Ginsberg chose to write on each print his reflections about the actual moment captured along with factual details that include the names of the subjects, the place, and the date. In so doing, he extended the images beyond the picture frame. They grew from snapshots to photographic prints and, then, to meditations that are as much visual record as written memory.

Ginsberg did not photograph those moments because they were poetic; he made them poetic because he photographed them, and, then, recalled what was happening as a witness from the future looking back through layers of personal experience and cultural history. As Sarah Greenough, Senior Curator of Photography at the National Gallery, writes in the exhibition catalog: “Recognizing that much of the power of photography comes from looking back to a long gone moment in time, Ginsberg made the collision between past and present the subject of many of his captions.”

In one picture, William Burroughs and Jack Kerouac are sitting on a couch. Burroughs’ expression is both patronizing and playful. Ginsberg’s caption reads: “‘Now Jack as I warned you far back as 1945, if you keep going home to live with your ‘Memere’ you’ll find yourself wound tighter and tighter in her apron strings till you’re an old man and can’t escape....’ William Seward Burroughs camping as an Andre-Gide-ian sophisticate lecturing the earnest Tom Wolfean all-American youth Jack Kerouac who listens soberly deadpan to ‘the most intelligent man in America’ for a funny second’s charade in my living room 206 East 7th Street Apt 16, Manhattan. One evening Fall 1953.”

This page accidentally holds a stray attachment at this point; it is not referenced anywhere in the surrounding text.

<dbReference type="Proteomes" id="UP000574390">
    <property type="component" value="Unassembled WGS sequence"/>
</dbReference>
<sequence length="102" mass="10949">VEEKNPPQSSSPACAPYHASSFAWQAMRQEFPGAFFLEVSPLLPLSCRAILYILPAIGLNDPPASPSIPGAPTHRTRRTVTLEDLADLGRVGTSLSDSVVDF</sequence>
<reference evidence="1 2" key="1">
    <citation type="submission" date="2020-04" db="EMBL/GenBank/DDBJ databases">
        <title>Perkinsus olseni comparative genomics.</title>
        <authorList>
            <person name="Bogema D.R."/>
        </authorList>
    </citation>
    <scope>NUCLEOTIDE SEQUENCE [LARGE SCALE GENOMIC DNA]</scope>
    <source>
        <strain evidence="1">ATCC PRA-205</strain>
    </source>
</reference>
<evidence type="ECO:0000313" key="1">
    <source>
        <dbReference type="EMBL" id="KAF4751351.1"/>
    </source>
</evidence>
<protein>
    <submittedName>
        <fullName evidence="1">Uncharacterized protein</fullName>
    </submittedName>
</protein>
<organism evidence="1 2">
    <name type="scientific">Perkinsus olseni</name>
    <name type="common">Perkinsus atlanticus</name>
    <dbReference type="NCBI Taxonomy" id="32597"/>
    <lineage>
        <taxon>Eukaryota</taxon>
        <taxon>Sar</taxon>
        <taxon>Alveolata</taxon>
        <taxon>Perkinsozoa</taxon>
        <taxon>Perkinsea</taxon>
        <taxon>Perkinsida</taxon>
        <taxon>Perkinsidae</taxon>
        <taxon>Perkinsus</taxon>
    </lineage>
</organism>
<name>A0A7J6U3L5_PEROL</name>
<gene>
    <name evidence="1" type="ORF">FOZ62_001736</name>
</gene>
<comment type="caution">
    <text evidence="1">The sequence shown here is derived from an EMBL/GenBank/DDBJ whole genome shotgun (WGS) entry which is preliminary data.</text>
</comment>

Ginsberg wrote the caption knowing all that had since transpired since the picture was taken—Kerouac’s great promise in 1953, his attachment to his mother, his alcoholism, his sad decline, and his death at the age of 47 in 1969. Ginsberg gave to Burroughs the dialogue of a wry sage, fully aware of the position history had since assigned both men. The caption reflects the poet’s affection for his subjects and, also, his conclusions about them—a revealing bit of oral history that matches the visual moment.

In lectures, Ginsberg would refer to the Imagist poets. “They specialized in brief poems, flashes of the moment, visual poems,” he said, that were like “little descriptive photographic worlds, almost cinematic in nature.”

Ginsberg recalled that the poet William Carlos Williams, one of his own mentors, was a friend of the photographer/painter Charles Sheeler and, also, Alfred Stieglitz. “So there has always been some correlation between photographers and poets since the 1920s.”

Still, Ginsberg, by writing on his own photographs, took his cue as a poet who had learned early lessons from his friends, the Beats. Kerouac had described using language largely based on the act of sketching and he had advised Ginsberg and Burroughs “not to begin from a preconceived idea of what to say about an image, but from its 'jewel center' of interest at the ‘moment of writing.’ " Capture the segment of time, he wrote, “everything that is happening in front of you, [for] there is your perfect poem.”

While the glamour that history has bestowed upon the poet and his subjects may be the most conspicuous attribute of these photographs, Ginsberg used each one as a ‘jewel center of interest’ for the ‘moment of writing’ his captions. Without question, the combination of visual moment with written memory reaches to the core of “Beat, Buddhist poetics” itself. Ginsberg’s pictures strike a balance between being here now and being here then—a zen koan, if ever there were one.

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Philip Gefter writes about photography for The Daily Beast. He previously wrote about the subject for The New York Times. His book of essays, Photography After Frank, was recently published by Aperture. He is currently producing a feature-length documentary on Bill Cunningham of the Times, and working on a biography of Sam Wagstaff.